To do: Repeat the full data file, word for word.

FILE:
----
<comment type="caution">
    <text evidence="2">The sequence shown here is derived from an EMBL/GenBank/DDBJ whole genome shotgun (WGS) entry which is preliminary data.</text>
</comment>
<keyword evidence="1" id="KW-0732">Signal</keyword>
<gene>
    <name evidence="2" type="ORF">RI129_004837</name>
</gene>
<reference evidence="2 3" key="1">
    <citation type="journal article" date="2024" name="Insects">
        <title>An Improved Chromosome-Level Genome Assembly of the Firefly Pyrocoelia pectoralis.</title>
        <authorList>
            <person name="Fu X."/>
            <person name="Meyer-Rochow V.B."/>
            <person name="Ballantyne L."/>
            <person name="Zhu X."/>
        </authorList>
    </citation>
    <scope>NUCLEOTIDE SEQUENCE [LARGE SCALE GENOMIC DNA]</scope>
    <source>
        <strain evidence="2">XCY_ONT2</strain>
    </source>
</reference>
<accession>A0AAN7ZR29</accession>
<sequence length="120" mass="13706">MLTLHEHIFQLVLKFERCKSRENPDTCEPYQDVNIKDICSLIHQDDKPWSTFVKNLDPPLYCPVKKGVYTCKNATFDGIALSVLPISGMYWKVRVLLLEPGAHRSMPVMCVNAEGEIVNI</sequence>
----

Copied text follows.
<comment type="caution">
    <text evidence="2">The sequence shown here is derived from an EMBL/GenBank/DDBJ whole genome shotgun (WGS) entry which is preliminary data.</text>
</comment>
<keyword evidence="1" id="KW-0732">Signal</keyword>
<gene>
    <name evidence="2" type="ORF">RI129_004837</name>
</gene>
<reference evidence="2 3" key="1">
    <citation type="journal article" date="2024" name="Insects">
        <title>An Improved Chromosome-Level Genome Assembly of the Firefly Pyrocoelia pectoralis.</title>
        <authorList>
            <person name="Fu X."/>
            <person name="Meyer-Rochow V.B."/>
            <person name="Ballantyne L."/>
            <person name="Zhu X."/>
        </authorList>
    </citation>
    <scope>NUCLEOTIDE SEQUENCE [LARGE SCALE GENOMIC DNA]</scope>
    <source>
        <strain evidence="2">XCY_ONT2</strain>
    </source>
</reference>
<accession>A0AAN7ZR29</accession>
<sequence length="120" mass="13706">MLTLHEHIFQLVLKFERCKSRENPDTCEPYQDVNIKDICSLIHQDDKPWSTFVKNLDPPLYCPVKKGVYTCKNATFDGIALSVLPISGMYWKVRVLLLEPGAHRSMPVMCVNAEGEIVNI</sequence>